2013 will be a decisive year for breaking the cycle of hunger and building up people’s resilience, the aid agency Oxfam says.
An estimated 10 million people living in Africa’s Sahel region remain vulnerable following last year’s food crisis, which jeopardized the livelihoods of more than 18 million across nine countries and put more than one million children at risk of severe acute malnutrition.
It was the fourth such crisis in seven years.
Elise Ford, Oxfam’s humanitarian policy advisor and author of a new report
that analyzes the response to the 2012 food crisis, said despite a response last year that was bigger, better and faster than ever before, major changes need to made to the current system of food crisis aid.
“I think the first thing is to have much more urgent action and recognition of the crisis," said Ford. "I think it’s really very clear how precarious the situation still is. Ten million people are still in the situation of food insecurity. The crisis has left them indebted, they’ve lost animals, their stocks have run out, and so really this year is going to be a key transition year if people are going to be able to get back on their feet.”
Early warning systems, put in place following criticism that the response to the 2010 crisis was “too little, too late,” allowed governments and aid agencies to react more quickly in 2012.
But while more than 5 million people received food aid from the World Food Program last year, Ford said that initial disagreement over the severity of the crisis and a critical delay in receiving pledged funds meant that millions more were never reached.
This left many people unable to recover from the crisis and has made them more vulnerable to future shocks such as drought.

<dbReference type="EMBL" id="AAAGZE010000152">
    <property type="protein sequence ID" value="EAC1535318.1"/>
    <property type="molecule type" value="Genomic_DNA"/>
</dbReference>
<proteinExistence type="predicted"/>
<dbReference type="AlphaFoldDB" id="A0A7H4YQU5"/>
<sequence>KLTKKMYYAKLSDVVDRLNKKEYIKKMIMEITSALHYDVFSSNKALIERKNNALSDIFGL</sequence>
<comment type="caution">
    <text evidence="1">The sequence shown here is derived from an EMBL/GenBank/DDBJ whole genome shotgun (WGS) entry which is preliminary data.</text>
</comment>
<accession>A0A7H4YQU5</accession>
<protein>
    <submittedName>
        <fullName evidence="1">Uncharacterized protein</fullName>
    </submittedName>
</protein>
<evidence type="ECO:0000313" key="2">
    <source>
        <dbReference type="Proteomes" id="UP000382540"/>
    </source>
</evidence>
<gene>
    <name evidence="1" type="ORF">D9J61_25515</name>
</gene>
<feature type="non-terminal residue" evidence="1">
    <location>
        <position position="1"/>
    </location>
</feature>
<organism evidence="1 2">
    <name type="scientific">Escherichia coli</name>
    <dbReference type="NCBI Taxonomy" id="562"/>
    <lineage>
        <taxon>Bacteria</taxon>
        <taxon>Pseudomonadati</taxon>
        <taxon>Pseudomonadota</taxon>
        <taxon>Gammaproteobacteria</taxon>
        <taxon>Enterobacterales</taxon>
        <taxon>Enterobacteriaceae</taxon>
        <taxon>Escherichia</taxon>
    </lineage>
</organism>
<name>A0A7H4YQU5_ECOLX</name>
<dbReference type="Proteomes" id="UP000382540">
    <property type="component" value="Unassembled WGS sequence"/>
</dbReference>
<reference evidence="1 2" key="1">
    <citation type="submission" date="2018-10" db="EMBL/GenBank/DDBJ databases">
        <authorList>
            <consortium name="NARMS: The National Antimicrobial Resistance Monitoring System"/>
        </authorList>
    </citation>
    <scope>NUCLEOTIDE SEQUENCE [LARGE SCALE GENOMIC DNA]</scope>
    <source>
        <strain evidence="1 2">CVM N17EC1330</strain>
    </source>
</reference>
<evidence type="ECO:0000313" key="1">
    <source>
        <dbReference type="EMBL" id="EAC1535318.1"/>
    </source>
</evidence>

Mbacké Niang, who oversees Oxfam’s regional programs, said that in order to break this cycle of food insecurity, aid workers and local authorities must not only react earlier, but also address structural challenges.
Niang said there must be a clear understanding of who is most vulnerable and why before addressing the gap that exists between short-term emergency response and long-term development work. And donors and governments should increase investment in local and national food reserves, small-scale agriculture and social protection programs to better support citizens.
Ending the divide between short and long-term aid is particularly important, said Niang, because humanitarian workers tend to have different goals and ways of working than development experts. Niang believes what is needed is a consensus - a joint-action plan between the two groups - a system that doesn’t sacrifice long-term security for short-term relief, and vice versa.
While some steps are being taken in the right direction, Ford said aid agencies and governments must take charge of their financial pledges before it is too late.
The United Nations has estimated that $1.66 billion will be needed in 2013 to tackle food insecurity issues in the region.
Oxfam reports that, as of April 5, only 24 percent of the U.N. appeal for aid had been funded.